Presenting complaints of transgender women requiring urethral revision after feminizing genital gender-affirming surgery
Khushabu Kasabwala, MD1, Rachel A. Mann, MD2, M. Ryan Farrell, MD1, Alex J. Vanni, MD1, Nicholas Kim, MD2, Joseph J. Pariser, MD2.
1Lahey Hospital and Medical Center, Burlington, MA, USA, 2University of Minnesota, Minneapolis, MN, USA.
BACKGROUND: Vaginoplasty is the most common feminizing gender-affirming surgery performed for the male-to-female patient and is an effective treatment for gender dysphoria. More 20% of patients require re-operation for complications following surgery for functional or aesthetic issues. Voiding symptoms following surgery are distressing and non-affirming and may be related to a variety of issues including meatal stenosis or stricture, urethral angulation, urethral fistulas, or external scarring. Given the lack of standardized patient-reported outcome measures, it is often difficult to identify patients who require revision surgery for voiding-related issues. Our aim was to evaluate the presenting symptoms of patients who required revision surgery for voiding complaints after feminizing vaginoplasty.
METHODS: We performed a retrospective review of all patients who had revision surgery for voiding complaints after feminizing vaginoplasty for gender dysphoria from January 2017 to April 2021 at two institutions. Demographic and clinical characteristics, including pre-operative voiding complaints and exam findings, as well as surgical data were reviewed for each subject.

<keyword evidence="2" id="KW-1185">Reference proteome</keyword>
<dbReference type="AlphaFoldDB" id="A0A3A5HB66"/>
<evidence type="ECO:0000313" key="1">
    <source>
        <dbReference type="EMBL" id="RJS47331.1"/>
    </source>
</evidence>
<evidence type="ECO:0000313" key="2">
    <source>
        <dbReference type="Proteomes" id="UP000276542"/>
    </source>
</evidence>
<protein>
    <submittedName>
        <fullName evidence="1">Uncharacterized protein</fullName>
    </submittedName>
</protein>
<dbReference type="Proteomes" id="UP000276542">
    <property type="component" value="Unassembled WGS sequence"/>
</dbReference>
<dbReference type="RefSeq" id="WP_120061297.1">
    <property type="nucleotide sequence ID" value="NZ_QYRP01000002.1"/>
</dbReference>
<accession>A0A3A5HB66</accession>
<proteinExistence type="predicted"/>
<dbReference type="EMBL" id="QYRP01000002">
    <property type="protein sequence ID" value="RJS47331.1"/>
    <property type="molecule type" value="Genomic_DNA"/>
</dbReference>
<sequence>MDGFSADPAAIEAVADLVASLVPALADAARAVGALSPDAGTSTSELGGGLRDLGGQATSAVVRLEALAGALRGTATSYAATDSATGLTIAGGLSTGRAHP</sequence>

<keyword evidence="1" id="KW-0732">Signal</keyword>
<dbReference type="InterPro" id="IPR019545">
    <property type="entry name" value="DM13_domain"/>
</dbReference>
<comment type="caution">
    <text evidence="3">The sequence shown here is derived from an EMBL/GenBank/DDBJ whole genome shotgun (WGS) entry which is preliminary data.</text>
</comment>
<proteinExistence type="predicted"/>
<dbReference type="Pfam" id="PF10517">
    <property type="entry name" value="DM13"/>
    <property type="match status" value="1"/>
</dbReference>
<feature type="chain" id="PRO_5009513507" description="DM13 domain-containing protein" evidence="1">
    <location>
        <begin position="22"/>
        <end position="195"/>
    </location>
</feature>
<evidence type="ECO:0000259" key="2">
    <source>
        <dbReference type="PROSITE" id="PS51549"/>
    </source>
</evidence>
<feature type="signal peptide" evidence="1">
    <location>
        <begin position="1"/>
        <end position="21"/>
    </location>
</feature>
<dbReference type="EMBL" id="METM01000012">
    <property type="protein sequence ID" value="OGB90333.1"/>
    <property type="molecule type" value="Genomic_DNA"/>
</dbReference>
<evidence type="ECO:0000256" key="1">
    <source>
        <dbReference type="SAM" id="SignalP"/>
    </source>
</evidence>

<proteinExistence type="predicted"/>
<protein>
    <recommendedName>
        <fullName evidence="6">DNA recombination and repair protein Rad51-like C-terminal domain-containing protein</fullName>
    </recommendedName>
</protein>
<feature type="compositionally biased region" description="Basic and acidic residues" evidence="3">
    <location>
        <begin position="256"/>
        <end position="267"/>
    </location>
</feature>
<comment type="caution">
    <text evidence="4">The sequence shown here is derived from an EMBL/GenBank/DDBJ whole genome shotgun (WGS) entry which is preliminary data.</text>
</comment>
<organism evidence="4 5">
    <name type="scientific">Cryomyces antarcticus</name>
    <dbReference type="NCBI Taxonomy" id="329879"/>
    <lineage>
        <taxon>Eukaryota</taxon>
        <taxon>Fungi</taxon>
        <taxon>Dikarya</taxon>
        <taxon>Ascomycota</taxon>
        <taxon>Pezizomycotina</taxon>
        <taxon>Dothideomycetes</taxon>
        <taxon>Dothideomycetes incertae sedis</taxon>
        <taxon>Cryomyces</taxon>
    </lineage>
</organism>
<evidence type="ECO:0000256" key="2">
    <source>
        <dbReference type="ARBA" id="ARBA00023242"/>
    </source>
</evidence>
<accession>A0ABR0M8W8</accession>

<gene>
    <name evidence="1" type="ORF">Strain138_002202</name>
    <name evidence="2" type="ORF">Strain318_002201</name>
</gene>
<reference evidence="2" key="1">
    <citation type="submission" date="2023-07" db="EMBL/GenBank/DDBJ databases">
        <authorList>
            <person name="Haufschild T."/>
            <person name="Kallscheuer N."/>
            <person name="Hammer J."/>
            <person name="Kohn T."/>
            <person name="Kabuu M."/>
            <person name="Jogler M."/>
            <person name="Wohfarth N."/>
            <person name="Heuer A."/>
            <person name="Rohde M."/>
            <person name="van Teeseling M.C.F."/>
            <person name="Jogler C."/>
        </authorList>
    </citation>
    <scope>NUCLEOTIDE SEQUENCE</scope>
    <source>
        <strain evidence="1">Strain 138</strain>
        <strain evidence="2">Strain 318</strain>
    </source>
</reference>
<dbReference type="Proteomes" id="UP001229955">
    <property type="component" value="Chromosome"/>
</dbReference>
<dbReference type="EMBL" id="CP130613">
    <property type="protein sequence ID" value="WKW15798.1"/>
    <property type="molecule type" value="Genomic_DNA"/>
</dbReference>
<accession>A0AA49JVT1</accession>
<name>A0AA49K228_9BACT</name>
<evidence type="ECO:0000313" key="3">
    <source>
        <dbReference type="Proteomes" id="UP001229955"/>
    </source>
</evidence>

RESULTS: A total of 22 patients were identified. The median age at revision urethral surgery was 39 (interquartile range [IQR] 30-61) years. The median time from date of primary vaginoplasty to reconstructive urethral surgery was 39 (IQR 15-50) months. The majority of patients had prior penile inversion vaginoplasty (n= 20, 90.9%). Most patients presented with 2 or more voiding complaints (n = 15, 68.2%). The most common complaints included anterior stream (68.2%), weak stream and straining (36.4%) and hygiene issues including urine pooling (27.3%). Anteriorly located urethras (n=15, 68.2%) were the most common indication for subsequent urethral surgery, followed by meatal stenosis (n=5, 22.7%). Revision surgery was done in a majority of patients using a ventral urethrotomy or 1st stage Johanson urethroplasty (90.9%). At the time of urethral revision, 18 patients (81.8%) had simultaneous procedures performed (such as labiaplasty, clitoroplasty, or procedure for canal stenosis). CONCLUSIONS: PPresenting complaints for revision urethral surgery after primary vaginoplasty can be diverse and evaluation of the external genitalia is essential for diagnosis and surgical planning. The most common complaint was deviated urinary stream secondary to an anteriorly-located meatus. This was most frequently repaired with first-stage Johanson type urethroplasty. A thorough review of symptoms should be performed prior to surgery as patients may have other genital-related concerns that require intervention at the time of urethral revision.
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